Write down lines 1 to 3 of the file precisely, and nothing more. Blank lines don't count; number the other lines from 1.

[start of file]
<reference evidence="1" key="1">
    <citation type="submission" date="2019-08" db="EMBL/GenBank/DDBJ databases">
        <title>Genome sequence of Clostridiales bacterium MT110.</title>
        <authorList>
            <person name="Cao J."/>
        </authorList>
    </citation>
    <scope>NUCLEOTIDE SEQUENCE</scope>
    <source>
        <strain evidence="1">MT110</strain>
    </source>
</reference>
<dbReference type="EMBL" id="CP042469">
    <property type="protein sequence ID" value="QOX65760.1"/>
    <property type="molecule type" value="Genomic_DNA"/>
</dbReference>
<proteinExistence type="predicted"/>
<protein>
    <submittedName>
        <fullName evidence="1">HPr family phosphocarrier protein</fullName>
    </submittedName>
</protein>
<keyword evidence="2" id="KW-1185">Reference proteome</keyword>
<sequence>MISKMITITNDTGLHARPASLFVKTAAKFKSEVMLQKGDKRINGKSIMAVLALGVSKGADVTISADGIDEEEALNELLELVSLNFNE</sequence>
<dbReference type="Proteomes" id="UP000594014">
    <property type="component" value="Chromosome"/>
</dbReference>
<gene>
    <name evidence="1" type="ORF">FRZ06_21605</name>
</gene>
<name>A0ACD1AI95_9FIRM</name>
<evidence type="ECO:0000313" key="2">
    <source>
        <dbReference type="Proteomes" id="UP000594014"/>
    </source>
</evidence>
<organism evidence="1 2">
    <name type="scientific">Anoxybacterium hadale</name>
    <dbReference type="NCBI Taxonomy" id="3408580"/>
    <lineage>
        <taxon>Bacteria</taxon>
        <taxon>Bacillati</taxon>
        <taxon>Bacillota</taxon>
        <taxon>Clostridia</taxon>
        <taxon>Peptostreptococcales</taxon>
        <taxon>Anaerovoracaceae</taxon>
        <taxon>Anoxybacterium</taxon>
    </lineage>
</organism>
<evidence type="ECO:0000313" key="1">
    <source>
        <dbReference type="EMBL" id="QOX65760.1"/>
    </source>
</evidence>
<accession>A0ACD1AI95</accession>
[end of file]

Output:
<reference evidence="1" key="1">
    <citation type="submission" date="2019-08" db="EMBL/GenBank/DDBJ databases">
        <title>Genome sequence of Clostridiales bacterium MT110.</title>